Peter Mahoney 37:19
have chiseled their form into a stone tablet.
Kate Adams 37:23
That maybe that's next. But so that and then we brought in a picture of like the first Apple Computer and said, you're still not using these, why are you still using only this? And the response from that and how dynamic it was and how personalized it was? was outstanding for us to
Kelsey Krapf 37:44
Kate, I want to switch gears real quick here because I know the one thing we haven't really talked about is the drift community. You guys have done a phenomenal job, you know, bringing Marketing Leaders together and sharing expertise. How has your marketing strategy then to you know, rode the drift community to what it is today.
Kate Adams 38:03
Yeah, so I think there's some really exciting things to come on the community in the next couple months, and I can't talk about too much of it. Otherwise, come on, you can
Peter Mahoney 38:15
Kate Adams 38:18
But yeah, so drift insider has become our community. And it really we launched it with like, I think there were two videos and the first one was about Steve job president Steve Jobs, presentation styles and breaking it down and, and helping marketers to understand how they could use it. Right.
Peter Mahoney 38:34
You know, there was an amazing guy who did a presentation about how to build your marketing budget. That would that was me. I don't know if you remember that. Well, back in the day,
Kate Adams 38:46
it's only because we look for the best of the best.
Peter Mahoney 38:49
That's right. Thank you,
Kate Adams 38:50
that we have in there. So
Peter Mahoney 38:52
all right, your honorarium is on the way
Kate Adams 38:56
so we are bringing but you know, I I Say that not just, we are looking for the best of the best marketers to come in and create this and help us create this library of talent. And again, it goes back to that give, give give component of educating you. Because if we can help Kelsey be a better marketer at the end of the day, it'll come back to us in another way. And so that's really what insider is started with a few videos since then we now have added like, the library of videos is astronomical at this point. We've also added in the community component where we're folks can connect with one another there. And then there's, there's just so much valuable content. There's no filter, where we talk with CMOS and leaders, similar to what you all are doing, and talking about them with about business stuff and personal stuff, too, and bringing in that personal component. And so that's been huge for us. It's all there's also a ton of educational content on how to be successful adrift for our customers there. And that's been huge. But I think soon it will become even bigger than ever before we've got you've also got the certifications in there. Don't forget, like you can become conversational marketing certified, conversational sales certified, and there'll be even more certifications to come. But that's a huge component of everything that we do.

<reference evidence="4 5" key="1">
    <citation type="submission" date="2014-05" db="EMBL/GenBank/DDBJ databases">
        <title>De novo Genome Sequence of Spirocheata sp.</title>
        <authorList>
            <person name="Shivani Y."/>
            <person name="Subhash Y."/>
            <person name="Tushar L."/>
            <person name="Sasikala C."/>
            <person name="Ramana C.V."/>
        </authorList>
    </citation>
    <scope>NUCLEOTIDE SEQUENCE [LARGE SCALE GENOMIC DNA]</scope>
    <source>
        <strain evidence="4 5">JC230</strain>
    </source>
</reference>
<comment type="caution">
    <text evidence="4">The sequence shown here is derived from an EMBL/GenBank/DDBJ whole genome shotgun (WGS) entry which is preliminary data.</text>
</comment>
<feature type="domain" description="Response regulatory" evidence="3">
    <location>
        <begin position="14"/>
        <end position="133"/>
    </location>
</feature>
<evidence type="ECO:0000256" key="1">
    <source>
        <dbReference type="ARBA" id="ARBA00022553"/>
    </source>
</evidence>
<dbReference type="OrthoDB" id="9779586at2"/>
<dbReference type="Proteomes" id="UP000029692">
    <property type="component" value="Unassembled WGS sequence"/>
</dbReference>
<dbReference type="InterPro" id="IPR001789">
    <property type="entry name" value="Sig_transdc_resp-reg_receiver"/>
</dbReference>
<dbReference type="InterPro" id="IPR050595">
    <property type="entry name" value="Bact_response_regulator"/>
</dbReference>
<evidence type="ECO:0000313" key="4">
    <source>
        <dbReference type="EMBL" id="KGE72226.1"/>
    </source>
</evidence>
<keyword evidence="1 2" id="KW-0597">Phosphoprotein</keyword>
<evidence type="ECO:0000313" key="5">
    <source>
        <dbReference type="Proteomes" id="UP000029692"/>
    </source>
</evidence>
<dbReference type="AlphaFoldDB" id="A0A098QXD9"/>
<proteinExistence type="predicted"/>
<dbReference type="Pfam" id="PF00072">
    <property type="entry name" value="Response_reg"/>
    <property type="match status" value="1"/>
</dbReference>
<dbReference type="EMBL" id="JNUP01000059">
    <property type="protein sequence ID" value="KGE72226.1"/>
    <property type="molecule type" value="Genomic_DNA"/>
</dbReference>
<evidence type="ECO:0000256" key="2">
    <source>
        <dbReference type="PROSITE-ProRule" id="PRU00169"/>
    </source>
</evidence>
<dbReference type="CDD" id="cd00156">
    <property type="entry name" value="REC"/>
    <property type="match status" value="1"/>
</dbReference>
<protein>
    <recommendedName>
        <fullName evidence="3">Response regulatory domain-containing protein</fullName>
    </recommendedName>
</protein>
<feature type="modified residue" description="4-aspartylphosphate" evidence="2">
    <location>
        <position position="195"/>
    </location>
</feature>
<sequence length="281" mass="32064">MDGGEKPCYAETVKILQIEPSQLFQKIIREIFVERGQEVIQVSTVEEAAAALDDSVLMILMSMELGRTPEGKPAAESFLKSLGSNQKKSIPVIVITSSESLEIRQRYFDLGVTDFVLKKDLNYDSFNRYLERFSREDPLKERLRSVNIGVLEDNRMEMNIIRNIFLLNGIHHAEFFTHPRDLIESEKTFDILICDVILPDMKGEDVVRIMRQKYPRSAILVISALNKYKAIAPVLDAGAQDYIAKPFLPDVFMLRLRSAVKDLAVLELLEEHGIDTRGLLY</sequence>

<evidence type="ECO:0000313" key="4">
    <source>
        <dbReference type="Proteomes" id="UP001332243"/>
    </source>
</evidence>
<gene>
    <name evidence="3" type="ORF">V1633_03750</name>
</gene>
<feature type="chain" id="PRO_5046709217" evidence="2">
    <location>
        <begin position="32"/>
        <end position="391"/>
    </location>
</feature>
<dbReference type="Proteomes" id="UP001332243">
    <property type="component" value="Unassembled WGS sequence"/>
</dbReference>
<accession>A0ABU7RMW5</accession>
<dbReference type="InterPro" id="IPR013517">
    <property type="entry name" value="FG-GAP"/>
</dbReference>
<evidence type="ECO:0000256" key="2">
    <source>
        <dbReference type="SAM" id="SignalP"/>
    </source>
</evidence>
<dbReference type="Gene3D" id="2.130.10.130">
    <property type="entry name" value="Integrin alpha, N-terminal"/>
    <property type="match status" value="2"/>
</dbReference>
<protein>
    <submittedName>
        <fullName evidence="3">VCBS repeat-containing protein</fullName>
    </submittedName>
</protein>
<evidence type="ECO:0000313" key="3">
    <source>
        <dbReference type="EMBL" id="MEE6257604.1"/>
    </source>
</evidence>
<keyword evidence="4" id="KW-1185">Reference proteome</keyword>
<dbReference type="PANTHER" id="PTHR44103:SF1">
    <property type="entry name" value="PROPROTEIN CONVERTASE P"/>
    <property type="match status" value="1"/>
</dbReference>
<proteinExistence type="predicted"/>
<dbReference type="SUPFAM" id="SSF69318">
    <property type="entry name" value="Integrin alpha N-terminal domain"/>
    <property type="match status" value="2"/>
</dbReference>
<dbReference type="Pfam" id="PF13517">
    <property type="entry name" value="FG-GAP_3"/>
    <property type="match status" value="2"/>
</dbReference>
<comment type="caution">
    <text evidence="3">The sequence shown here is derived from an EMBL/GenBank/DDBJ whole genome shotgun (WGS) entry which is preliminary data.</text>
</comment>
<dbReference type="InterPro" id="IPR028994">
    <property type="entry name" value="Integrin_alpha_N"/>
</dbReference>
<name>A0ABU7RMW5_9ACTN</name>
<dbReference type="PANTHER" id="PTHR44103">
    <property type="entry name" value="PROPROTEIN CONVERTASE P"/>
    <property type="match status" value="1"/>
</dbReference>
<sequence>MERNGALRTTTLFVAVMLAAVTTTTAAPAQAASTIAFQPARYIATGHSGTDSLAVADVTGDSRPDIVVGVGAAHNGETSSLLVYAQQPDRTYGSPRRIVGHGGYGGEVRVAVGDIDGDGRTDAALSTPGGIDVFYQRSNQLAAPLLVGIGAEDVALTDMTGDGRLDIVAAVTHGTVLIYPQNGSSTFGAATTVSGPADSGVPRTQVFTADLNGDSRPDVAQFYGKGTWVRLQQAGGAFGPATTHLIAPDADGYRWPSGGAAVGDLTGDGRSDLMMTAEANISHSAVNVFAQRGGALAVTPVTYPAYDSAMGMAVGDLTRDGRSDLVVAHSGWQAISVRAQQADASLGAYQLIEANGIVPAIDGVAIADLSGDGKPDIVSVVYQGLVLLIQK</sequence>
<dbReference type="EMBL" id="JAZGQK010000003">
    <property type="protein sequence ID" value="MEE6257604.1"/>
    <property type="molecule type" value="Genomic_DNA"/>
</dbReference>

Peter Mahoney 40:25
Great. So we're running out of time, but I do want to ask a couple of quick additional question questions if I can squeak them in Kate says so one is your your book strategy. So you may know and plug for our book we just released our the next cmo, a guide to operational marketing excellence, get it on Amazon or get a free copy if you go to our website, blah, blah, blah. And it's been great for us when really exciting, but tell me what made you decide To write a book and now a series of books in in how does that sort of ladder up into your overall strategy?
Kate Adams 41:07